Russian specialists are particularly interested in the chapter "The Tiger Trap", which describes the events related to the final elimination of fascist agents in Afghanistan. Thanks to a scientific analysis of the documents of the USSR Embassy in Kabul and foreign intelligence materials, the author was able to reveal the mechanism of interaction between Soviet and British intelligence officers in the Afghan capital. At the same time, he does not ignore the fact that cooperation between the special services of the Soviet Union and Great Britain was extremely slow to establish due to their rivalry in Afghanistan, and that many actions of the Intelligence Service in this country complicated the activities of Soviet intelligence.

The strong point of Yu. N. Tikhonov's work is a detailed coverage of the political situation in Afghanistan during the Second World War. It is convincingly proved that the Afghan leadership was in favor of rapprochement with Germany and joining the war against the USSR and Great Britain. For the first time, unknown facts about the activities of the prominent Afghan politician Prince M. Daoud during the Second World War are presented.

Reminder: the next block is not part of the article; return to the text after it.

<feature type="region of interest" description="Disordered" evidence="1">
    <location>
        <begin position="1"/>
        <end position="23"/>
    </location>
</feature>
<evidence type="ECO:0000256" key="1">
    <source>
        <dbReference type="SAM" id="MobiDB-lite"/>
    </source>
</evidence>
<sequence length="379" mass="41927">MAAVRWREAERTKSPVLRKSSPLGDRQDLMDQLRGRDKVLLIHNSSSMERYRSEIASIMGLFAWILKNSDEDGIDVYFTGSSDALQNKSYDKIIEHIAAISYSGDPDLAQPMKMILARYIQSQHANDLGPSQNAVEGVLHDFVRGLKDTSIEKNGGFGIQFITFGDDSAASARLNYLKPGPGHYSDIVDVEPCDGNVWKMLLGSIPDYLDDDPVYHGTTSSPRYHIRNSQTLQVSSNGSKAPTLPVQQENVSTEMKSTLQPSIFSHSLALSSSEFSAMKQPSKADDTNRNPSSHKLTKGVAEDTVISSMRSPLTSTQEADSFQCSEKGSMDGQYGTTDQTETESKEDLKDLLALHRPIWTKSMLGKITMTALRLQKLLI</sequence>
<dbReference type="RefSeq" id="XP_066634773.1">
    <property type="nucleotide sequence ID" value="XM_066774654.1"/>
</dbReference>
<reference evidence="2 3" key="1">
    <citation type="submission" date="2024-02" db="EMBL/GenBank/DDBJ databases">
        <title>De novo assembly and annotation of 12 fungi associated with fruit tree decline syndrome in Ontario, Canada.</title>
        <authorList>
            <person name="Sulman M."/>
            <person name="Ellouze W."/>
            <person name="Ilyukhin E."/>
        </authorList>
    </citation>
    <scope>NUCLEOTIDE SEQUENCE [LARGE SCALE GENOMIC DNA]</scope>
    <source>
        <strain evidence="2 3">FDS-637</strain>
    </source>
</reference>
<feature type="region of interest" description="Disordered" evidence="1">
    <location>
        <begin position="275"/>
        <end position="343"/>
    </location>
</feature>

The book is written in a good literary language and is well illustrated with maps and photographs of Afghan figures, as well as Soviet diplomats and intelligence officers. It was significantly enriched by documentary appendices, which for the first time published valuable trophy documents of the German Ministry of Foreign Affairs and materials from the Archive of the Foreign Intelligence Service of the Russian Federation.

The book "The Afghan War of the Third Reich" is a successful example of publishing a monographic study in a commercial project of the well-known publishing house "OLMA-PRESS". It will be interesting not only for historians of special services and orientalists, but also for a wide range of readers. I would like to wish the publishers and the author not to be afraid that a more extensive scientific apparatus will reduce the mass buyer's interest in the results of their cooperation.


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Milan HAUNER, Yu. L. KUZNETS, Criticism and bibliography. Reviews by Yu. N. TIKHONOV. THE AFGHAN WAR OF THE THIRD REICH. NKVD VS ABWEHR // New-York: Libmonster (LIBMONSTER.COM). Updated: 25.06.2024. URL: (date of access: 24.07.2024).